I've mostly done my best to work within accepted literary/genre formats in my recent fiction writing such as Higher Forces and Ten Percent Max. But with Murrieta's Leap, I took my own author leap and wrote that book in a unique tone, grammar, attitude, perspective and so forth. Some of my reviews have been very positive - but I just got one that socked me in the stomach:
(no name on review) "I live in the area in which this book is set, so its blurb captured me. Though I seek out fictionalized accounts of local Indian history (such as the excellent "Making the Reata), I'm not sure I can finish this. I am only part of the way through, but will probably discard it as I find the tone and grammatical weaknesses distasteful."
First, I apologize to the reader if my 'blurb' was misleading. Indeed, I am no historian, nor was I trying to pretend that I (or anyone) know the truth about the Chumash civilization in olden days in the Ojai Valley. All I have is what my grandfather John Selby told to me - which was a lot, but not as history. Rather, he knew a small band of Chumash who still lived up Coyote Creek when he, as a teenager, first started camping out there (just above what is now Lake Casitas) 10 miles west of Ojai township.
Gramps talked in his unique way of communicating - and because I'd recorded over 18 hours of his narration of his early days on his ranch, I experimented with writing my fictionalized story of his ranch (where I also grew up). The result, after quite a few years of experimentation, is the grammar and style and tone of Murrieta's Leap. I know it's very different - but it's his voice as nearly as I can employ it as a storyteller narrative.
Something very deep happened to me as a writer in the process of writing Murrieta's Leap - I step by step surrendered entirely to that voice, and let it flow without judgment through me. The resulting story is certainly grounded in Gramps' actual experience - but the story itself took off, combining Gramps' spirit and my own into a voice I've never heard before, that speaks with humor, authority, acceptance, honesty, and a radical openness to the new ...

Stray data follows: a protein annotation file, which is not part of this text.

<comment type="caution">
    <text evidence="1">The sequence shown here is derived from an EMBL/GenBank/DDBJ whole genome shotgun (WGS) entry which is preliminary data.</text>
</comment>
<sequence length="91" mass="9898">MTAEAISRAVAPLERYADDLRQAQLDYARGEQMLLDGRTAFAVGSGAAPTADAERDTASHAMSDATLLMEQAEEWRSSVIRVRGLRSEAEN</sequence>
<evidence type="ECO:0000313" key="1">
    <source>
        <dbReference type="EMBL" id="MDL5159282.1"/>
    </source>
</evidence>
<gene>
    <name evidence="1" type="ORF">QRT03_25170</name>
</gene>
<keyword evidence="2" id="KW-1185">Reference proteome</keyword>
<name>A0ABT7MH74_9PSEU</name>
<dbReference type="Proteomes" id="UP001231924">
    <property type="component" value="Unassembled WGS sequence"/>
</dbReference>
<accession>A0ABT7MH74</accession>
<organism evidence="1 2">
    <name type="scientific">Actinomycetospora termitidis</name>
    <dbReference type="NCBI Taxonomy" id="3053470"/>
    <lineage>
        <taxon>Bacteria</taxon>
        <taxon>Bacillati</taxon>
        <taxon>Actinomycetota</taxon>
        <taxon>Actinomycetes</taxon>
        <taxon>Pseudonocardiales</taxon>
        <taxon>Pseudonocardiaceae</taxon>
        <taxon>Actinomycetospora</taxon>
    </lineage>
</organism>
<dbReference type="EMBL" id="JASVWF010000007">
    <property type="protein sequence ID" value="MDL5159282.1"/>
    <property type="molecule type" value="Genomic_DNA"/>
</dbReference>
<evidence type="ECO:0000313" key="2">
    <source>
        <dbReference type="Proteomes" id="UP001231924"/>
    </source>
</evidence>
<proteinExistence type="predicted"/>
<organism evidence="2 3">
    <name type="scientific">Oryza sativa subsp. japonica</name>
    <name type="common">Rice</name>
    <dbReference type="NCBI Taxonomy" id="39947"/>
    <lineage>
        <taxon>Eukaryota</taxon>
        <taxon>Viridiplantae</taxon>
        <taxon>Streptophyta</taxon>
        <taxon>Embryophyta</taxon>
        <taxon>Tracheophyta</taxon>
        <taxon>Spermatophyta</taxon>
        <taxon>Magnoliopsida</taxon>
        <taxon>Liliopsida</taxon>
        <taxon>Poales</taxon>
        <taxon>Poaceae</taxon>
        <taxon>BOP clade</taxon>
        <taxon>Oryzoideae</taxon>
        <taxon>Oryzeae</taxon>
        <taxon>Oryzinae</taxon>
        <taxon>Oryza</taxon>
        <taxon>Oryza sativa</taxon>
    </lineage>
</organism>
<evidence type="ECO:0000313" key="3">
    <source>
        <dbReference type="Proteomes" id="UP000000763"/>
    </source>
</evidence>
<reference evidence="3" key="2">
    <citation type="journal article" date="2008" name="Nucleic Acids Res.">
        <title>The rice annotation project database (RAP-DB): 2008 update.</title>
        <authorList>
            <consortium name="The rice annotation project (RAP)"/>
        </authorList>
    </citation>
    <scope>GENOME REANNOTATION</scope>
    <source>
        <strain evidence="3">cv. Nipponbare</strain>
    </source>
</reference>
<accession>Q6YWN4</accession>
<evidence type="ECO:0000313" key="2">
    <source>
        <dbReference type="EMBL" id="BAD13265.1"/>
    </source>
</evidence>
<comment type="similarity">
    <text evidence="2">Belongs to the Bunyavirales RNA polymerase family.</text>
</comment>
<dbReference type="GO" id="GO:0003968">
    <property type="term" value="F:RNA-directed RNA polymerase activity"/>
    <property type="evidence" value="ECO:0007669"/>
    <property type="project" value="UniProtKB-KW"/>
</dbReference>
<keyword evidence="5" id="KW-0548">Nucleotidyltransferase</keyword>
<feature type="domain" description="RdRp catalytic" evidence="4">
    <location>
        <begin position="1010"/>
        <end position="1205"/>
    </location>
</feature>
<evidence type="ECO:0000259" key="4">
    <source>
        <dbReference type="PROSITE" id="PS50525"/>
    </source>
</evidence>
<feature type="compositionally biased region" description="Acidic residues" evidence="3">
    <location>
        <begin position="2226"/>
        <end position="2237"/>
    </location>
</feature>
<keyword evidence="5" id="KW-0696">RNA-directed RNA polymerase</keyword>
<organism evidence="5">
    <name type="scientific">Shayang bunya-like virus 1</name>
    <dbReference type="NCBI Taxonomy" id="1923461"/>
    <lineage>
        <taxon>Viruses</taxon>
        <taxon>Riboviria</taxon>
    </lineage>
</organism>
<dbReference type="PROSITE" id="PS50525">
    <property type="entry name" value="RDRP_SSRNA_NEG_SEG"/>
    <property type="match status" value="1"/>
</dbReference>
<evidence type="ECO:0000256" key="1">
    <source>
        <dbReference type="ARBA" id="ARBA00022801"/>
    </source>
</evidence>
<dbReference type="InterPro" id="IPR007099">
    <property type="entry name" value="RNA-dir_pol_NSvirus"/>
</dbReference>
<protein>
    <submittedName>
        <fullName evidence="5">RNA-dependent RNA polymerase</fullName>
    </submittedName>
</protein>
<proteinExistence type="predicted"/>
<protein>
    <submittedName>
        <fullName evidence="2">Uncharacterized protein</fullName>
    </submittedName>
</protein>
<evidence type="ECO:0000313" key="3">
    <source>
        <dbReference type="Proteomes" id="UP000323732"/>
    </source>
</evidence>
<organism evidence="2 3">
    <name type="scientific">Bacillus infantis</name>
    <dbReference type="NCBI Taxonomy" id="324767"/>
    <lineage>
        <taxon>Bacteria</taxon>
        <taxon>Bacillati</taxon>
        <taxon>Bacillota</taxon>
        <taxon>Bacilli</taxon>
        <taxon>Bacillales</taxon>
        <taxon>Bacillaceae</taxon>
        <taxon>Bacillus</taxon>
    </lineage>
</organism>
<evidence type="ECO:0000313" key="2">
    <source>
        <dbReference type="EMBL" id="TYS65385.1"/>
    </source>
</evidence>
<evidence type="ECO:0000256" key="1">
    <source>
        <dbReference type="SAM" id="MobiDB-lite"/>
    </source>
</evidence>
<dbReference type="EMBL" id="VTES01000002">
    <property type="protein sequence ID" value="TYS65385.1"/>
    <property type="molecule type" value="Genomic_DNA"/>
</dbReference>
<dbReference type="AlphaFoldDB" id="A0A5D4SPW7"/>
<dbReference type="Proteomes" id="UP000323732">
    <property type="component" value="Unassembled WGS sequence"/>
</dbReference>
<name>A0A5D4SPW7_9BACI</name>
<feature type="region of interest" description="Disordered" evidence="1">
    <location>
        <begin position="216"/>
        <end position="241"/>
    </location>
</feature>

I consider Murrieta's Leap my best fiction. It stands quite separate from my other novels and screenplays, and I hope readers will let go of pre-conceived expectations, and just dive or leap or plunge into the tale. It's somehow mythic, the characters explore new realms - and I stand 110% behind its deeper thrust and meaning. As for the Chumash ... I feel their spirit came into me and helped in the writing. And this was only possible through letting Gramps, who knew them, speak freely.
I've now finished the screenplay (Finding Juaquin) of the book, and hope to find an Ojai-based producer or director to make the film - that will be the ultimate fulfillment, and I'm sure Gramps will smile upon us! As per the nature of film versus novel, the screenplay version in some places is quite different - but the underlying mythic thrust is the same, and the jolting but uplifting climax. Do let me know how this story strikes you!